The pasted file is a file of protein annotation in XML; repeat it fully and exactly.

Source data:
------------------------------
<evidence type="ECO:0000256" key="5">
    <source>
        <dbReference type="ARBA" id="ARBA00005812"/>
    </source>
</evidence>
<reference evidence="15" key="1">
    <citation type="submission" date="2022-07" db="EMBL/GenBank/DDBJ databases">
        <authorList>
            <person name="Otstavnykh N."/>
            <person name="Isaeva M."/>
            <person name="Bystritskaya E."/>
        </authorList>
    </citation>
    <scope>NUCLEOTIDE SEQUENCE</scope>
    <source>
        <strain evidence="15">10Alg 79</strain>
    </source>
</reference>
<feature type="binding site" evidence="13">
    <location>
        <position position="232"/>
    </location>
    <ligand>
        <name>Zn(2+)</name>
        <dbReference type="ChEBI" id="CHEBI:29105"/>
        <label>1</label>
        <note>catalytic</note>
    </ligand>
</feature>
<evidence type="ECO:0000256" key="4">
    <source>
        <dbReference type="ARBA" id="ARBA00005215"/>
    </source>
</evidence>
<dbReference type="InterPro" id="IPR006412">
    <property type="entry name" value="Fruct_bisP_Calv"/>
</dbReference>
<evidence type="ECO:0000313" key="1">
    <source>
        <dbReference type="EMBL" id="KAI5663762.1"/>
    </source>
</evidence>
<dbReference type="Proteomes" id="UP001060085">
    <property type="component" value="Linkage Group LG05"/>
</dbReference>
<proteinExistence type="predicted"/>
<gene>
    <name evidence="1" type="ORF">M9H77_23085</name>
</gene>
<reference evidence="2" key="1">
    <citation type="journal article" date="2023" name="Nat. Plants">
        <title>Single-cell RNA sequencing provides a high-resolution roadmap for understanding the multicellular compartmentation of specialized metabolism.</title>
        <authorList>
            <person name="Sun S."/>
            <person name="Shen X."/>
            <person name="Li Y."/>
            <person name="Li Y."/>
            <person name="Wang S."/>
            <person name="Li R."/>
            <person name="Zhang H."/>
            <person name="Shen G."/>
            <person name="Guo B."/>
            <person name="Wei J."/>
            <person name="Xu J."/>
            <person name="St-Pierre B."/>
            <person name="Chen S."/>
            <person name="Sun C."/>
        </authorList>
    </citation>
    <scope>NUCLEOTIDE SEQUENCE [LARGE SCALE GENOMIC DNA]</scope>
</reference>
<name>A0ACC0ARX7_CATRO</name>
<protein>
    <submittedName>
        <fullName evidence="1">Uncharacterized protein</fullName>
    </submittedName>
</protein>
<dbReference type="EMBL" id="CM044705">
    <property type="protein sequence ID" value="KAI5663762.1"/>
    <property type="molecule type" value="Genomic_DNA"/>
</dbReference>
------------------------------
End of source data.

<evidence type="ECO:0000256" key="5">
    <source>
        <dbReference type="ARBA" id="ARBA00005812"/>
    </source>
</evidence>
<reference evidence="15" key="1">
    <citation type="submission" date="2022-07" db="EMBL/GenBank/DDBJ databases">
        <authorList>
            <person name="Otstavnykh N."/>
            <person name="Isaeva M."/>
            <person name="Bystritskaya E."/>
        </authorList>
    </citation>
    <scope>NUCLEOTIDE SEQUENCE</scope>
    <source>
        <strain evidence="15">10Alg 79</strain>
    </source>
</reference>
<feature type="binding site" evidence="13">
    <location>
        <position position="232"/>
    </location>
    <ligand>
        <name>Zn(2+)</name>
        <dbReference type="ChEBI" id="CHEBI:29105"/>
        <label>1</label>
        <note>catalytic</note>
    </ligand>
</feature>
<evidence type="ECO:0000256" key="4">
    <source>
        <dbReference type="ARBA" id="ARBA00005215"/>
    </source>
</evidence>
<dbReference type="InterPro" id="IPR006412">
    <property type="entry name" value="Fruct_bisP_Calv"/>
</dbReference>
<evidence type="ECO:0000313" key="1">
    <source>
        <dbReference type="EMBL" id="KAI5663762.1"/>
    </source>
</evidence>
<dbReference type="Proteomes" id="UP001060085">
    <property type="component" value="Linkage Group LG05"/>
</dbReference>
<proteinExistence type="predicted"/>
<gene>
    <name evidence="1" type="ORF">M9H77_23085</name>
</gene>
<reference evidence="2" key="1">
    <citation type="journal article" date="2023" name="Nat. Plants">
        <title>Single-cell RNA sequencing provides a high-resolution roadmap for understanding the multicellular compartmentation of specialized metabolism.</title>
        <authorList>
            <person name="Sun S."/>
            <person name="Shen X."/>
            <person name="Li Y."/>
            <person name="Li Y."/>
            <person name="Wang S."/>
            <person name="Li R."/>
            <person name="Zhang H."/>
            <person name="Shen G."/>
            <person name="Guo B."/>
            <person name="Wei J."/>
            <person name="Xu J."/>
            <person name="St-Pierre B."/>
            <person name="Chen S."/>
            <person name="Sun C."/>
        </authorList>
    </citation>
    <scope>NUCLEOTIDE SEQUENCE [LARGE SCALE GENOMIC DNA]</scope>
</reference>
<name>A0ACC0ARX7_CATRO</name>
<protein>
    <submittedName>
        <fullName evidence="1">Uncharacterized protein</fullName>
    </submittedName>
</protein>
<dbReference type="EMBL" id="CM044705">
    <property type="protein sequence ID" value="KAI5663762.1"/>
    <property type="molecule type" value="Genomic_DNA"/>
</dbReference>